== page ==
Friday, April 28, 2006

Contempt for the taxpayers of London

According to the London Free Press, a long and costly battle that began over one politically-contrived zoning bylaw and devolved into one over what can be debated behind closed doors in council will be accepted as a case by the Supreme Court of Canada. Legal bills for outside lawyers stemming from an Ontario Court of Appeals action that the city lost in November last year have already taxpayers about $220,000 and the city will be represented before the Supreme Court by George Rust D'Eye, the $545 per hour Toronto lawyer who unsuccessfuly argued the city's case to overturn the OMB's ward division order. So what is at stake for London taxpayers?

From November 30:

In January 2004, city council met behind closed doors to discuss a hastily contrived bylaw preventing development along Richmond Street between Huron and Grosvenor streets, a four block stretch, in response to RSJ Holdings Inc's plans to build a four-plex rental unit at the corner of Richmond and Cheapside, prompting complaints by local residents. The purpose of zoning bylaws, rightly or wrongly, is the general management of land use, not the targeting of specific projects for promotion or prevention. Not failing to recognize the litigious potential of an arbitrary decision to subvert this legal purpose for political reasons, council received its staff land use report in a secret session.
When they later resumed in public, there was no debate about the freeze. The bylaw, along with 31 others, passed in eight minutes.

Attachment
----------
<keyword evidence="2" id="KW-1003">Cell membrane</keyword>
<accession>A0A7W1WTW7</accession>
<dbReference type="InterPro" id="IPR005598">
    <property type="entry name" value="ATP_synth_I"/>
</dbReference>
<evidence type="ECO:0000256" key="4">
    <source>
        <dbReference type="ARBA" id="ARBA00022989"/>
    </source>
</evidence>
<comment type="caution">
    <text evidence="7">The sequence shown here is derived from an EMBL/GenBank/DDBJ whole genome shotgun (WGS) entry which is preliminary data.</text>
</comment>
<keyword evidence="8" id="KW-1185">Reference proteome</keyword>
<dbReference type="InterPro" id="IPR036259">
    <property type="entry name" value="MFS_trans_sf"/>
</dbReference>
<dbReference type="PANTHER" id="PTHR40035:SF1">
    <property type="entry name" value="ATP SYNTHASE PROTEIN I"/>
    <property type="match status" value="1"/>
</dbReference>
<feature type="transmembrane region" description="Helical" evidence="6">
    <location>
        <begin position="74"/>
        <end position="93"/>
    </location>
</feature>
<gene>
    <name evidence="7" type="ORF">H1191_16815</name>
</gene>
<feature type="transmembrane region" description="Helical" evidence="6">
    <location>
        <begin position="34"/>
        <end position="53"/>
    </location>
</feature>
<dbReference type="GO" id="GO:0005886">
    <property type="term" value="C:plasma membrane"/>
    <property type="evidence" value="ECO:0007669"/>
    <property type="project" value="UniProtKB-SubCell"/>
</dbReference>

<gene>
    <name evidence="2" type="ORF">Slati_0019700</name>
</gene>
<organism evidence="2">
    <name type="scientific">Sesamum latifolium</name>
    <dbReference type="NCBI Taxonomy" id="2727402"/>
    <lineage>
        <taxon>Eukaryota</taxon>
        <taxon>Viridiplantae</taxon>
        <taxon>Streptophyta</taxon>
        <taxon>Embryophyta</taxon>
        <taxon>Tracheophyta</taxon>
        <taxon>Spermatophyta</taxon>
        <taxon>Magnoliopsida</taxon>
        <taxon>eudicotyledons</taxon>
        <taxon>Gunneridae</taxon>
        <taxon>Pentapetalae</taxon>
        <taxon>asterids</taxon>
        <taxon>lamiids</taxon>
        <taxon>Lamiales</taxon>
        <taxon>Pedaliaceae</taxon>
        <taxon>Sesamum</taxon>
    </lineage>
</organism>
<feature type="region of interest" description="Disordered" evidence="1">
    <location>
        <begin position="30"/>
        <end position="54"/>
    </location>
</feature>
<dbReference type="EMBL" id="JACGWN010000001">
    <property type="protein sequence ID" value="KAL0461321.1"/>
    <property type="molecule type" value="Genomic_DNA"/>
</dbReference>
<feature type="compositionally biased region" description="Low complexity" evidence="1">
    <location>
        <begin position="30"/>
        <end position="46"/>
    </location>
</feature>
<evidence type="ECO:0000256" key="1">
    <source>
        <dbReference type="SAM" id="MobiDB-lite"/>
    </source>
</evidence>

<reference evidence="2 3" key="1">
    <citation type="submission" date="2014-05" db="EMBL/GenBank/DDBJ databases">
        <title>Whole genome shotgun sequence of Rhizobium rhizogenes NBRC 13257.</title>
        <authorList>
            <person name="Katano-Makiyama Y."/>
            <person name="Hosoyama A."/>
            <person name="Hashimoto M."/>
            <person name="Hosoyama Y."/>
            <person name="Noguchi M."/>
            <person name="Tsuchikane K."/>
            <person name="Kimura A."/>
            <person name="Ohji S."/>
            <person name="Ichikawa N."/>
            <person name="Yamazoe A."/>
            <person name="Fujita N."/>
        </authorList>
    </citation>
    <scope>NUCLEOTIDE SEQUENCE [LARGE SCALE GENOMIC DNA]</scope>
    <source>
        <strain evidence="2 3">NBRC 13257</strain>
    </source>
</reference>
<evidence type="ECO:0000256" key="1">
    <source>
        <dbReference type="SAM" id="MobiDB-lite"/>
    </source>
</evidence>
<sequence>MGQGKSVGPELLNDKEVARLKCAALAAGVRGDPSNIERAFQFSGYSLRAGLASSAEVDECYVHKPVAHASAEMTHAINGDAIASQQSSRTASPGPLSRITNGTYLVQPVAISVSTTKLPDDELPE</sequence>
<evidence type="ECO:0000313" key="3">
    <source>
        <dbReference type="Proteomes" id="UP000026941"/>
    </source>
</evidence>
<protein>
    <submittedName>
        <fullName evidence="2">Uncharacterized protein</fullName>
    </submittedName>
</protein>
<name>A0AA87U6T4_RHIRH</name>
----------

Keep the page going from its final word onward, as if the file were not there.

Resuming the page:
As it was later discovered, a vote on the bylaw had already taken place behind closed doors according to affidavits signed by Coun. Roger Caranci and Controller Bud Polhill, a potential violation of provincial law.
Those circumstances led the appeal court to reject the city claim it had met in-camera to get advice from the city solicitor about potential litigation. Even if the developer was certain to go to court, that didn't justify shielding a report about land use rather than litigation.
From today's Free Press:
"When do we stop the insanity?" Coun. Roger Caranci said. "We're spending hundreds of thousands of dollars to limit public access."

Though there is a cost to proceeding, there's a risk to giving up, an issue Mayor Anne Marie DeCicco plans to raise when council meets Monday.

"What's the cost if we don't do it?" she said.
Why don't you tell us, Ms. Mayor: what is the cost to us?
The mayor and others who support the appeal say a ruling is needed to undo a decision by a lower court that's left council unable to get answers to some questions that used to be provided behind closed doors.

[…] Now, when council members ask staff a question behind doors, city solicitor Jim Barber sometimes intervenes and says the answer can only come in public session.

[…] But DeCicco and Controller Russ Monteith say the change could lead to council making decisions without all necessary information, a result that could put the city at risk.
DeCicco and council should be less reticent about getting information in public. Otherwise, the exercise is contrived to shield the public from either damaging staff reports or potentially litigous behaviour on the part of council. When decisions that affect the public using public resources can only be made without public access to the information, then those are decisions that should not be made in the first place. What principles is council invoking in this case? According to DeCicco, the answer is the right of council to decide public issues in secrecy and the right of taxpayers to be gouged for council's misguided decisions.

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